Can’t Stand the Heat

Blog 20-08-25

My father loved poetry. He often had us learn poems that we four kids would recite in unison as we rode cross-country in the car to visit the grandparents. The title of one popped into my head as I sat down to write about toxic cultures – “It Isn’t the Church, It’s You.” It’s easy to blame the system and forget to question our part in it.

Don’t get me wrong. Most of us have experienced toxic work environments caused by a wide swath of reasons – leadership, policies, individuals, the bottom line…and the list goes on. The question becomes: What part can you play, if any, to improve it?

I took an external assignment to work on a project I was passionate about and found myself working for an individual who created a toxic culture because of his sole focus on the bottom line. With minimal people skills, he pushed and berated, set unrealistic goals, routinely expected 10 to 12-hour days and more. My enthusiasm and mental health devolved.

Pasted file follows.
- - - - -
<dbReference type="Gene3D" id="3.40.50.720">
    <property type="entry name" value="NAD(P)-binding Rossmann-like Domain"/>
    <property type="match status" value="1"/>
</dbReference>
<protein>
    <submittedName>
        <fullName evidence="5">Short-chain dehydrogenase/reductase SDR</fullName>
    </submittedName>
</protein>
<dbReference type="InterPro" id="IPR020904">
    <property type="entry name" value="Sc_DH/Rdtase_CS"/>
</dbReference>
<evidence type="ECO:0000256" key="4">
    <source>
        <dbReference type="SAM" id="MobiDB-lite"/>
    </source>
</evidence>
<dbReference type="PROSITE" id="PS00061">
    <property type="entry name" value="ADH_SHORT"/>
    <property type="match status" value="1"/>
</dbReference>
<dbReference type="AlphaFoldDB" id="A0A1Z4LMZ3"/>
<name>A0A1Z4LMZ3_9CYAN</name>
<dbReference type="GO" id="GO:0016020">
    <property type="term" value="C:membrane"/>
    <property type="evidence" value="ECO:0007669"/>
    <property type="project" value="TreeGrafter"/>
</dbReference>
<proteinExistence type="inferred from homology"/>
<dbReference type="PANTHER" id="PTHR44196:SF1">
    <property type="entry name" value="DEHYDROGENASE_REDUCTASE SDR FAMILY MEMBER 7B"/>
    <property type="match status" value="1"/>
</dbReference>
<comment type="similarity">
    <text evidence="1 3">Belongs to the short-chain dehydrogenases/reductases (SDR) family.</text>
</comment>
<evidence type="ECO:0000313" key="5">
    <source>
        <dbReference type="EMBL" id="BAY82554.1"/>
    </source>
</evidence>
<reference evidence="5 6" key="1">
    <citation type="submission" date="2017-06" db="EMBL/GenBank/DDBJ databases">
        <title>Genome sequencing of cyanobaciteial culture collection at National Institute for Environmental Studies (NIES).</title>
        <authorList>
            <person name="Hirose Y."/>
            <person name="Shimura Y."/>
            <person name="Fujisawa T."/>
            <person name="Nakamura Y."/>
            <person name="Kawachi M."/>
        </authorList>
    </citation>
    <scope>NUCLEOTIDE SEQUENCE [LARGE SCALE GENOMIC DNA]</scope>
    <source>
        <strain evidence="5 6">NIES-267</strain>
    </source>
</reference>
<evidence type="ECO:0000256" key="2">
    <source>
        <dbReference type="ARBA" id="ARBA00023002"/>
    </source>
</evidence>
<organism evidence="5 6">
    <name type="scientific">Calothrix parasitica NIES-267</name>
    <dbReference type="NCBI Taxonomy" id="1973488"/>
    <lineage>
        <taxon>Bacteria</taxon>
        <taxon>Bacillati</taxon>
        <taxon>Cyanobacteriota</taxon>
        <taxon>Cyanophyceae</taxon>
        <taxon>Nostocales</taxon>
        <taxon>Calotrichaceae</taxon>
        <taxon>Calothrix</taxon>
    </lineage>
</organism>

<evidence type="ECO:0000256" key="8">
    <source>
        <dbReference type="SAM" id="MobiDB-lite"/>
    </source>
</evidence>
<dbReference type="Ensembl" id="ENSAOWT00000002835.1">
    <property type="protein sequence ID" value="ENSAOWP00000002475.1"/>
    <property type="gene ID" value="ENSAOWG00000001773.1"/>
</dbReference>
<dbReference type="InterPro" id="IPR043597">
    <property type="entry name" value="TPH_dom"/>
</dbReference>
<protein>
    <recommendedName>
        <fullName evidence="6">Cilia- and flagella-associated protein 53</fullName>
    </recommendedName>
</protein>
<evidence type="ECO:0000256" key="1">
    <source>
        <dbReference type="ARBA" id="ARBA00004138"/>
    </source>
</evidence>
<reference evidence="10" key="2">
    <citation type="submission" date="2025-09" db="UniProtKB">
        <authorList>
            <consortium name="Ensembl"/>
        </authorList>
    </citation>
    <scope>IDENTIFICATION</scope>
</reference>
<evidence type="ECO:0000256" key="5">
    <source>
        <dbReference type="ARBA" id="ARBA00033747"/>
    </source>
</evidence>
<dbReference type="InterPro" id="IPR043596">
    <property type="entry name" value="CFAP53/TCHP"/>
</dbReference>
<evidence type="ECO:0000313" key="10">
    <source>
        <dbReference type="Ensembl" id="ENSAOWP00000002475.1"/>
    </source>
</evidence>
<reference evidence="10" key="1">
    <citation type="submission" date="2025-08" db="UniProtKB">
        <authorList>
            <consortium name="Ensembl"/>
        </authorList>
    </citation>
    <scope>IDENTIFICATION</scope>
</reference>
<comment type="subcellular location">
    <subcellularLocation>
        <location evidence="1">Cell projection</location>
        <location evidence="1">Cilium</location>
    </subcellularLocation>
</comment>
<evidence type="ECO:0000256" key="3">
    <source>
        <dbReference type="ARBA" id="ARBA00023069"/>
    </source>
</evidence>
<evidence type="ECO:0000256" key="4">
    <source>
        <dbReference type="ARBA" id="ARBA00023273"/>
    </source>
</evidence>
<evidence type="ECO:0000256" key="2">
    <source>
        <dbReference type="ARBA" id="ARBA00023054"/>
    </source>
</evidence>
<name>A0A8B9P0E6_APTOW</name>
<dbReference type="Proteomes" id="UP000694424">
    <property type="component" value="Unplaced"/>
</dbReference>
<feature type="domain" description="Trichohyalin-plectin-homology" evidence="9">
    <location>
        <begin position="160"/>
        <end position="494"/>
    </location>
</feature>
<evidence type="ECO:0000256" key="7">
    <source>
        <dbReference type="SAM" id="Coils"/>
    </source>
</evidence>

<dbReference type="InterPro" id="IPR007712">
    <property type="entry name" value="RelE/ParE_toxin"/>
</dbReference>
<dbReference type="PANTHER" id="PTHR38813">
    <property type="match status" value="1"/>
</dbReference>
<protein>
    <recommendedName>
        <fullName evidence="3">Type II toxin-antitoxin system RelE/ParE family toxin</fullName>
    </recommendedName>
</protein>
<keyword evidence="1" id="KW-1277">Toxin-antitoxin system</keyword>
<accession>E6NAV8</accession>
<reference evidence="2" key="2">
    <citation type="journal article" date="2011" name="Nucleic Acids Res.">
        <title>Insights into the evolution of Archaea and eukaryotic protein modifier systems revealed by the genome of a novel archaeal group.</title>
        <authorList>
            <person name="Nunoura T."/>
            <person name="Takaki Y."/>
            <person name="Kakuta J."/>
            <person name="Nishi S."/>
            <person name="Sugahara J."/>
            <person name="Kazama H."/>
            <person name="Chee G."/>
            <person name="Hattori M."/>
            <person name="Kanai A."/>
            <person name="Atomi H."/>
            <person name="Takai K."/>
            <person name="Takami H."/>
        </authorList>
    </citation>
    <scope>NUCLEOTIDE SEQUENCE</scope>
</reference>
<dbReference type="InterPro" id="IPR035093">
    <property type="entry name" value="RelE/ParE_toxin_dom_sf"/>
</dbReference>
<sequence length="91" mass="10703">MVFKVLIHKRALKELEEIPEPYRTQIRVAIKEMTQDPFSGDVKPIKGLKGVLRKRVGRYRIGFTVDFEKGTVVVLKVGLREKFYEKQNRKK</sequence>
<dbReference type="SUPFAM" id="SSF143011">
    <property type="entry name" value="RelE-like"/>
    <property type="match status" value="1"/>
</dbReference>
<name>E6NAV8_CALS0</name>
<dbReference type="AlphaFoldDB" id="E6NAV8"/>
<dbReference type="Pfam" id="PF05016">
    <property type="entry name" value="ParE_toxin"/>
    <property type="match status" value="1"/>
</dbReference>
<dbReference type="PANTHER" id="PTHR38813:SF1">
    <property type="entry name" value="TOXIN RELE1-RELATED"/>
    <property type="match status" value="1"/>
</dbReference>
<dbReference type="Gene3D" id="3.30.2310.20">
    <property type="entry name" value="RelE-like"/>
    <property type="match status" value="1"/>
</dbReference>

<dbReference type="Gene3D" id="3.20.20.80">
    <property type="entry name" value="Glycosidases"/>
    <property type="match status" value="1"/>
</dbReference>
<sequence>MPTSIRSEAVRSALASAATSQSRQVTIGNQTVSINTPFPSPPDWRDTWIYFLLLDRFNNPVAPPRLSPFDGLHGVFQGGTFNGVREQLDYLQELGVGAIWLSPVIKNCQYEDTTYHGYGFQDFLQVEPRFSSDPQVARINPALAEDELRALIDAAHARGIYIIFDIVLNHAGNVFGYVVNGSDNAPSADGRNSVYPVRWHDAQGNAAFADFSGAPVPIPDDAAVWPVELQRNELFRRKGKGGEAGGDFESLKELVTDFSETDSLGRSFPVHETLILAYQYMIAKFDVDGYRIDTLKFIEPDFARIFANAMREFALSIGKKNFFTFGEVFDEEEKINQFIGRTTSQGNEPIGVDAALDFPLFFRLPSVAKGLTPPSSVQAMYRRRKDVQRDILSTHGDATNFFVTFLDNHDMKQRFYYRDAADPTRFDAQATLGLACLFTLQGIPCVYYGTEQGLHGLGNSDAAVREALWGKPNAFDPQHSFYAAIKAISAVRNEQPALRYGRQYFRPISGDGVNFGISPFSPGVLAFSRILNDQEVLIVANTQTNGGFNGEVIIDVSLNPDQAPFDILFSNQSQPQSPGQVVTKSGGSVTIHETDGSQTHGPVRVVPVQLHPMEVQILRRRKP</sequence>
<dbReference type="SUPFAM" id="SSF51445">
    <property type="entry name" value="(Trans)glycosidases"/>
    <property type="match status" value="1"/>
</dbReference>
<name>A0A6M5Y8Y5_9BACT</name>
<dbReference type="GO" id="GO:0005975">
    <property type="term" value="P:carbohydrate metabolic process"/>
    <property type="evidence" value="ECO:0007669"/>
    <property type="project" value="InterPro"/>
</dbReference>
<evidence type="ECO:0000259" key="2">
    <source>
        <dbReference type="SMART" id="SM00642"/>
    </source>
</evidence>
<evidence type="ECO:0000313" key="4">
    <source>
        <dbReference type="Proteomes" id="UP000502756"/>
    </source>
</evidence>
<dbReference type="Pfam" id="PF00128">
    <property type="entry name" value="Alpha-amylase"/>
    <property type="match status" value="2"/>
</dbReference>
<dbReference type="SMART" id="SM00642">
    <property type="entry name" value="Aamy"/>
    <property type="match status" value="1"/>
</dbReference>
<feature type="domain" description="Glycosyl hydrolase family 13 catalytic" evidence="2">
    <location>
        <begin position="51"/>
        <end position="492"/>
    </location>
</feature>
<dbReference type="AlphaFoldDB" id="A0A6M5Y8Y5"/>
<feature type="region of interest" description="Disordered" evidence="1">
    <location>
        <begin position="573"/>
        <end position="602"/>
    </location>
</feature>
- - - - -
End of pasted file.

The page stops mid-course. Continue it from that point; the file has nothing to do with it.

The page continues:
My “go to” is to observe and analyze before I take action. I focus on the long-term goal and choose the “battles” that I’m willing to engage in. So, in this assignment, I decided to let go of my “knee-jerk” responses and began to treat him as I wanted to be treated…modeling the behavior I wanted to see. Surprisingly, a gradual change started occurring in our relationship. It laid the way for a frank discussion on his unrealistic expectations about what one person could do. In the end, he shifted and external folks commented on the change in the environment.

I’m writing this not as the solution for how to change a toxic culture but rather as a suggestion to stop, look and listen. What is the cause? How can it be resolved? What role are you playing in it? What can you do to shift it? The benefits to you and the organization make it worth it.

This Week: Think about the last time you were in a toxic culture. What triggered you? How deep did you look below the surface to find the cause? When you reflect on the environment, what else was at play beyond what triggered you? What other action/reaction did you wish you had taken? What would you do differently now? Sometimes our learning comes well after the fact; no matter what the timing, it’s still valuable as something to take forward.

In Next Week’s Post: Dealing with conflict

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